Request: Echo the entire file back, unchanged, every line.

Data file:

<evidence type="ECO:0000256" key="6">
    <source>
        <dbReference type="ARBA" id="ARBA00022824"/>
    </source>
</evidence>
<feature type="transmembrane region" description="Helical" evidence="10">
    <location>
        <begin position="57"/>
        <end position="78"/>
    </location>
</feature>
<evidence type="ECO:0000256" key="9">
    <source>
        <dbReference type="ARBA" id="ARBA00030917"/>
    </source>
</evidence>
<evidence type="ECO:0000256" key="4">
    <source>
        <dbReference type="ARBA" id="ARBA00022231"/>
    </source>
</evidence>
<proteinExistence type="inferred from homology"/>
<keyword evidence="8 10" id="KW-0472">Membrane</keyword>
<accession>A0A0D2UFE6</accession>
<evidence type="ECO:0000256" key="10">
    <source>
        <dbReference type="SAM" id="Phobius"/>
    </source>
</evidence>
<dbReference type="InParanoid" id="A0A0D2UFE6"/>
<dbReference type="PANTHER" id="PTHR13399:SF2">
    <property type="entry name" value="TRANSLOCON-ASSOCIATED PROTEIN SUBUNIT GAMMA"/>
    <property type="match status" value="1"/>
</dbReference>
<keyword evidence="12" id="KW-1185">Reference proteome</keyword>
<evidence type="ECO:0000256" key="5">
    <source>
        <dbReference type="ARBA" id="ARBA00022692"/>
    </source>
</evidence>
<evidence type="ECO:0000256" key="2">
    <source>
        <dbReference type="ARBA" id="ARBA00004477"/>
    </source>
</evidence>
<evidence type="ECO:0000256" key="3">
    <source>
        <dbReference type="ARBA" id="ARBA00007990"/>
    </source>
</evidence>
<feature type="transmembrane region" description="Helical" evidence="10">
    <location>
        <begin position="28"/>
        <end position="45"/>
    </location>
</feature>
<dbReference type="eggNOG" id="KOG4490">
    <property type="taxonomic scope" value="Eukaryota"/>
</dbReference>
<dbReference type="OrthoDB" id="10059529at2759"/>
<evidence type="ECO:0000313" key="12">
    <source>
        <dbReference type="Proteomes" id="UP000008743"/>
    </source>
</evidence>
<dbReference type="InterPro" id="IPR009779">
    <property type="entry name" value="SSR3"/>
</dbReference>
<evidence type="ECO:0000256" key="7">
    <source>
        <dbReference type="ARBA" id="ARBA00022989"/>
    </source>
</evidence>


<evidence type="ECO:0000256" key="6">
    <source>
        <dbReference type="ARBA" id="ARBA00022824"/>
    </source>
</evidence>
<feature type="transmembrane region" description="Helical" evidence="10">
    <location>
        <begin position="57"/>
        <end position="78"/>
    </location>
</feature>
<evidence type="ECO:0000256" key="9">
    <source>
        <dbReference type="ARBA" id="ARBA00030917"/>
    </source>
</evidence>
<evidence type="ECO:0000256" key="4">
    <source>
        <dbReference type="ARBA" id="ARBA00022231"/>
    </source>
</evidence>
<proteinExistence type="inferred from homology"/>
<keyword evidence="8 10" id="KW-0472">Membrane</keyword>
<accession>A0A0D2UFE6</accession>
<evidence type="ECO:0000256" key="10">
    <source>
        <dbReference type="SAM" id="Phobius"/>
    </source>
</evidence>
<dbReference type="InParanoid" id="A0A0D2UFE6"/>
<dbReference type="PANTHER" id="PTHR13399:SF2">
    <property type="entry name" value="TRANSLOCON-ASSOCIATED PROTEIN SUBUNIT GAMMA"/>
    <property type="match status" value="1"/>
</dbReference>
<keyword evidence="12" id="KW-1185">Reference proteome</keyword>
<evidence type="ECO:0000256" key="5">
    <source>
        <dbReference type="ARBA" id="ARBA00022692"/>
    </source>
</evidence>
<evidence type="ECO:0000256" key="2">
    <source>
        <dbReference type="ARBA" id="ARBA00004477"/>
    </source>
</evidence>
<evidence type="ECO:0000256" key="3">
    <source>
        <dbReference type="ARBA" id="ARBA00007990"/>
    </source>
</evidence>
<feature type="transmembrane region" description="Helical" evidence="10">
    <location>
        <begin position="28"/>
        <end position="45"/>
    </location>
</feature>
<dbReference type="eggNOG" id="KOG4490">
    <property type="taxonomic scope" value="Eukaryota"/>
</dbReference>
<dbReference type="OrthoDB" id="10059529at2759"/>
<evidence type="ECO:0000313" key="12">
    <source>
        <dbReference type="Proteomes" id="UP000008743"/>
    </source>
</evidence>
<dbReference type="InterPro" id="IPR009779">
    <property type="entry name" value="SSR3"/>
</dbReference>
<evidence type="ECO:0000256" key="7">
    <source>
        <dbReference type="ARBA" id="ARBA00022989"/>
    </source>
</evidence>